The Last Bookaneer by Matthew Pearl, book review

It seems that Pearl has nothing new to say about Stevenson and yet, his clever final twist will surprise the general reader

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The Independent Culture

Matthew Pearl has cornered the market in literary historical thrillers involving well-known writers, such as Longfellow and Poe, and inventive quests for stolen, lost, or forged manuscripts. His fifth novel is set in the 1890s immediately prior to the date when international copyright was written into American statute, and the celebrity author at the centre of this tale is Robert Louis Stevenson. The Shovels of Newton French is widely rumoured to be Stevenson’s final and best novel, and literary pirates, or “bookaneers”, journey to his last place of residence, Vailima in Samoa, to steal it before it is published.

During the 19th century many publishers operated under gentlemen’s trade agreements and managed to synchronise publication in America and Britain, offering authors reasonable terms. From Samoa, Stevenson communicated with Cassell in London and Scribner’s in New York. Nevertheless, some unscrupulous publishers cut authors out of the process entirely.

Pearl’s bookaneers are romantic spies; self-educated, they “helped control the chaos caused by the broken copyright laws and the maelstrom of greed that rumbles just beneath the surface world of books”. They democratise the publishing industry, holding “as much sway as rich publishers and esteemed authors, more so in some cases, in determining the public’s access to books”. Whiskey Bill and Kitten from The Last Dickens (2010), a search for Dickens’s unfinished novel, The Mystery of Edwin Drood, reappear in The Last Bookaneer. However, it is the enigmatic American, Pen Davenport, together with his sidekick, Edgar Fergins, an English bookseller he meets in London, who race against time and Belial, Pen’s shadowy nemesis, to infiltrate the Stevenson household and return with the manuscript before the law of copyright overtakes them.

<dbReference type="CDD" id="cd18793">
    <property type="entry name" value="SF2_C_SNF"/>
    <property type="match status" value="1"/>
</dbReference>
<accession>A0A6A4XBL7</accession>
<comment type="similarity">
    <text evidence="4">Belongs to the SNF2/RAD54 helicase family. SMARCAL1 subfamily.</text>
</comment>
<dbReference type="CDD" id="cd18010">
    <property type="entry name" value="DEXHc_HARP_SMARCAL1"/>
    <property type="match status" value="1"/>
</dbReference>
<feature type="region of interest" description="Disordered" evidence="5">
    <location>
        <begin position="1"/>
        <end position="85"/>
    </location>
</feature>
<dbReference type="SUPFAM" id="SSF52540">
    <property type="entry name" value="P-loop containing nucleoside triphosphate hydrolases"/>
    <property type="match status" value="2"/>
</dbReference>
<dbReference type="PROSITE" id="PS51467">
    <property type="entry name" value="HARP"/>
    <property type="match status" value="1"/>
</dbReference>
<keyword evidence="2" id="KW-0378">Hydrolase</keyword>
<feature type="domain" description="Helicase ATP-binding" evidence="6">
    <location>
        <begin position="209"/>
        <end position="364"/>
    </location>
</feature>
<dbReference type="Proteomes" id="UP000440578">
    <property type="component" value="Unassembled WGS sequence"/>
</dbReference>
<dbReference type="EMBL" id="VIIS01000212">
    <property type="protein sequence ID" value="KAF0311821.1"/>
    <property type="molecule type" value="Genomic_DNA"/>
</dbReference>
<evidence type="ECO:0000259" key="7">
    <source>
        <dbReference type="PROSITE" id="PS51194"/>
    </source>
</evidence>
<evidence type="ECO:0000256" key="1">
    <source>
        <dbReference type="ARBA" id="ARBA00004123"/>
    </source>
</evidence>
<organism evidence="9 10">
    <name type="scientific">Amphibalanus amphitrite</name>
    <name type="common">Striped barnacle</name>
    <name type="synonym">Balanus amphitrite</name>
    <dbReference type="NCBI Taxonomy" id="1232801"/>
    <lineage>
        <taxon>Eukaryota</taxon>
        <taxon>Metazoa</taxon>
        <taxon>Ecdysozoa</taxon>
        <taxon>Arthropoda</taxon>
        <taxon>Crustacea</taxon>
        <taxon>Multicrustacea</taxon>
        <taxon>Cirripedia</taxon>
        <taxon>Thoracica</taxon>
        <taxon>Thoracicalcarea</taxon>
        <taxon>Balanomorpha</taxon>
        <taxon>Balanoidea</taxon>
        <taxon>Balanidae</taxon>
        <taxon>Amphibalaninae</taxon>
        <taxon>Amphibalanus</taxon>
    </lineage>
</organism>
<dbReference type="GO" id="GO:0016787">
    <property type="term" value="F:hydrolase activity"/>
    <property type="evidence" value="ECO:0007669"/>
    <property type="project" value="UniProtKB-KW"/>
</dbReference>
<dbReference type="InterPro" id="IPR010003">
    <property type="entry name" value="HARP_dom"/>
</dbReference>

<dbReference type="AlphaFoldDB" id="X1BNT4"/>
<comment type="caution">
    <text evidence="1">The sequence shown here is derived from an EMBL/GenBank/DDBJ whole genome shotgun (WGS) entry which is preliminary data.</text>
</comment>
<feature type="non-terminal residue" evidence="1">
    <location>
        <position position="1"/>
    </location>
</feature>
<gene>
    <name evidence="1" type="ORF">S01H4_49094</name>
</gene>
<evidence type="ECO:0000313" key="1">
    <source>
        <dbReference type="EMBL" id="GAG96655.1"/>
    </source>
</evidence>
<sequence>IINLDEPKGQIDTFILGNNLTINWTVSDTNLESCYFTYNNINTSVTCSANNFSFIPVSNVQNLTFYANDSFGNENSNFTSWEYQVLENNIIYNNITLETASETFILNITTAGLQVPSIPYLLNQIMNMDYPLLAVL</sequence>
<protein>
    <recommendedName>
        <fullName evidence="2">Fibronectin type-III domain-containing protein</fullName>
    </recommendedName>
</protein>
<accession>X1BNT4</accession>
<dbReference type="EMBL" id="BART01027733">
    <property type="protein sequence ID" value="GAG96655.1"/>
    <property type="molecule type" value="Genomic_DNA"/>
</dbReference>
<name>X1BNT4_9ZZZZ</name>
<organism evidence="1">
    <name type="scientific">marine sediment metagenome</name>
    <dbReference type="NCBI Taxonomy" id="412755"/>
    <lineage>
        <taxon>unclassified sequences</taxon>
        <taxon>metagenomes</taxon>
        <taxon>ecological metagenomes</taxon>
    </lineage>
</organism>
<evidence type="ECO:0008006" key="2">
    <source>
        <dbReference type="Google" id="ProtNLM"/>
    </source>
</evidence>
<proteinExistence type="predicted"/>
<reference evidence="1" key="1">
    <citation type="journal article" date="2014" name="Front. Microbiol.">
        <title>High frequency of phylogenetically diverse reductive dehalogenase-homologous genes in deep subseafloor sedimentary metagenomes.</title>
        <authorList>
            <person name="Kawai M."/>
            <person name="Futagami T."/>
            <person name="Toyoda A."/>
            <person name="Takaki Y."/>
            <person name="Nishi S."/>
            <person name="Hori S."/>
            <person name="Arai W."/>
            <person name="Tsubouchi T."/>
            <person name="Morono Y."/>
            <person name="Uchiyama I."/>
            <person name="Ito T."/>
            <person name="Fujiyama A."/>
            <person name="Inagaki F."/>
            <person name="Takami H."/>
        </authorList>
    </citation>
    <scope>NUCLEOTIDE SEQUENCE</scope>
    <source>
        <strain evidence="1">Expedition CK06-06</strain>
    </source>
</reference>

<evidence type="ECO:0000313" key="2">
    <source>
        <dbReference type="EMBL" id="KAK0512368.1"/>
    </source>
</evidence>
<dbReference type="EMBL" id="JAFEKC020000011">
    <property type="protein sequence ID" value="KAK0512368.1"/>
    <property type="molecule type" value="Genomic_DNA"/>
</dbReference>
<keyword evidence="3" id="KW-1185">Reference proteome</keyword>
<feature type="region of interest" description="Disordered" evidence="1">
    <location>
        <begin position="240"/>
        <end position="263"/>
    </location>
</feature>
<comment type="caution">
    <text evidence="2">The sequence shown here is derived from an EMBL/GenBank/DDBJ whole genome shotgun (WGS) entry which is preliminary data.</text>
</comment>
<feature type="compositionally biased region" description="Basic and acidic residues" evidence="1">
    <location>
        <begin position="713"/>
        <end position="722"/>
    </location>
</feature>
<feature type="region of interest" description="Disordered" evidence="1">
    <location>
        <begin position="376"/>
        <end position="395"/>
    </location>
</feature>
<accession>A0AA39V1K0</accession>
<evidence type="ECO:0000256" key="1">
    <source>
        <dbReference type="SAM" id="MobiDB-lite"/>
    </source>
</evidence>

As the novel opens, Fergins is in New York to give evidence in a trial of literary piracy. Delayed on a train, he relates his adventures to Clover, a young, bookish black waiter, and it is Clover who narrates this tale to the reader. As the story reaches its denouement, the significance of the dual narrators becomes apparent. Along with adopting Stevenson’s twice-told tale style, Pearl assumes a Stevensonian air in the lush descriptions of tropical island life, dusky natives, cave-dwelling cannibals, and hair-raising cross-country pursuits. The pacing slows too often, though; it is held up to explain historical information, while the attempted connection between Fergins’ enlightened relationship with Clover and Stevenson’s with the Samoans is not fully realised.

Slips and anachronisms puncture the fictionalisation: “commodification” is modern; would Clover be in the Astor Library before desegregation? Why would Scribner’s buy Stevenson’s manuscript when they already had a publishing contract with him? It seems that Pearl has nothing new to say about Stevenson: his depiction is a familiar one from photographs and biographies. And yet, his clever final twist will surprise the general reader, and please Stevenson scholars who have long attempted to promote a reappraisal of “Tusitala” (as Stevenson was known), the long-limbed, frail writer living as a chieftain in the Pacific.

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